Scanning the shelves of the stacks in the London Library, I came across a number of books, or tracts as they are called, of the Society for Pure English. The Society was founded in 1913; its founder members included poet laureate Robert Bridges, Henry Bradley, who was James Murray's successor as editor of the Oxford English Dictionary, and Sir Walter Raleigh, professor of English literature at Oxford University. It had many other eminent members, including the lexicographer Henry Watson Fowler and the writers Thomas Hardy, Edmund Gosse, Hugh Walpole and Edith Wharton. The Society hadn't been going long when the First World War started, and so its activities were suspended until after the Armistice in 1918. It published its first two tracts in 1919, the first being Preliminary Announcement and List of Members and the second On English Homophones, written by Robert Bridges.
The Society's founders undertook to produce a series of tracts on the English language, and what they considered its decline. They bemoaned the fact that "Literary education ... does not inspire writers with a due sense of responsibility towards their native speech". They also say: "In most European countries men of letters, and the better class of journalists, are trained to observe the changes of the language, and to assist consciously in its development, being guided by acknowledged principles of tradition and taste. But the English language, which is now rapidly spreading over the world, is subject to no such guidance, and to very little intelligent criticism." Discussion of choice of words and standards of style, they say, is "mostly conducted by irresponsible persons, who have no knowledge of the history of English,[...]". The Society should "agree upon a modest and practical scheme for informing popular taste on sound principles, for guiding educational authorities, and for introducing into practice certain slight modifications and advantageous changes."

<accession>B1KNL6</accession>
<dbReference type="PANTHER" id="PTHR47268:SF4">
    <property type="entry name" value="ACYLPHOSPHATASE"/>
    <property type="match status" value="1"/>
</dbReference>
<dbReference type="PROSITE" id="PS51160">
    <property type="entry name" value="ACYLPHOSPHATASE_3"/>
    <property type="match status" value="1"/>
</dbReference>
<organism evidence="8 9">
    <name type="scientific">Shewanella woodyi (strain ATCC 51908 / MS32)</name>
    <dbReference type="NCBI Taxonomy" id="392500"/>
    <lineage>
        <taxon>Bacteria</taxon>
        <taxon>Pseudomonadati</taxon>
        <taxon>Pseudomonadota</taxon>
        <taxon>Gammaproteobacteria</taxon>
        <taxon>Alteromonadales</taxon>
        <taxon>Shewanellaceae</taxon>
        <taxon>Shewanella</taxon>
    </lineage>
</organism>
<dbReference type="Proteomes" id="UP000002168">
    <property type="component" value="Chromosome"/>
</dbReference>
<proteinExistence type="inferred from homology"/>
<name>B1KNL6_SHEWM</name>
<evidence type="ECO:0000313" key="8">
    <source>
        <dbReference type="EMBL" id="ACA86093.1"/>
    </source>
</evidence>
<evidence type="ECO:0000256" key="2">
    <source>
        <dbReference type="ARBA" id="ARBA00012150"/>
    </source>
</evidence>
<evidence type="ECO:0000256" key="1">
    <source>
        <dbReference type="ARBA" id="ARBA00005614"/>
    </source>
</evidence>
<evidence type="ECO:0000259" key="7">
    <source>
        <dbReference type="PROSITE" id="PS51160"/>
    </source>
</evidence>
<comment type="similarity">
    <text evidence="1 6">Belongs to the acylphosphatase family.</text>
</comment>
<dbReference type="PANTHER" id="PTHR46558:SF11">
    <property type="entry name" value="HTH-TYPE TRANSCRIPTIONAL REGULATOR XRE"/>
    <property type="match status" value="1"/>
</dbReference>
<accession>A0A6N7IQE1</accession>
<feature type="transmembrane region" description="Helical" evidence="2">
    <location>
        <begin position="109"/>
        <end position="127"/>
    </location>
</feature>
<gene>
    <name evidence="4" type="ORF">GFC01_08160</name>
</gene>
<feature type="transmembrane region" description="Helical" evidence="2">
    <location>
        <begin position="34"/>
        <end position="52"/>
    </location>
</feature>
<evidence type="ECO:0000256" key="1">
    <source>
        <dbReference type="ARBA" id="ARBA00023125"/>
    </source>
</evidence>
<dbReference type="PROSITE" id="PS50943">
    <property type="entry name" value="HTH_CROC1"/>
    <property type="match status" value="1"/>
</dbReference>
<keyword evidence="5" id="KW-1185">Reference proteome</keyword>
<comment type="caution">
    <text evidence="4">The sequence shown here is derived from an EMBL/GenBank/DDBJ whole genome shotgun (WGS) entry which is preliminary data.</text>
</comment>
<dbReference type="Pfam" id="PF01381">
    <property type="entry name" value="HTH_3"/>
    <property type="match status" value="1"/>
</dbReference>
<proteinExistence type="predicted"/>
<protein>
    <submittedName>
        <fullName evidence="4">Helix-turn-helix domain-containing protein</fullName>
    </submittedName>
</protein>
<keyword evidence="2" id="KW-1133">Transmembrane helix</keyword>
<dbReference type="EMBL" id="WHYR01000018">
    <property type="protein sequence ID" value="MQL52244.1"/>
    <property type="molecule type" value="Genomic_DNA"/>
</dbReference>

The Society's aims were to preserve "all the richness of differentiation in our vocabulary, its nice grammatical usages, its traditional idioms, and the music of its inherited pronunciation: it would oppose whatever is slipshod and careless, and all blurring of hard-won distinctions, but it would no less oppose the tyranny of schoolmasters and grammarians, both in their pedantic conservatism, and in their ignorant enforcing of newfangled 'rules', based not on principle, but merely on what has come to be considered 'correct' usage. The ideal of the Society is that our language in its future development should be controlled by the forces and processes which have formed it in the past, that it should keep its English character, and that the new elements added to it should be in harmony with the old;[...]".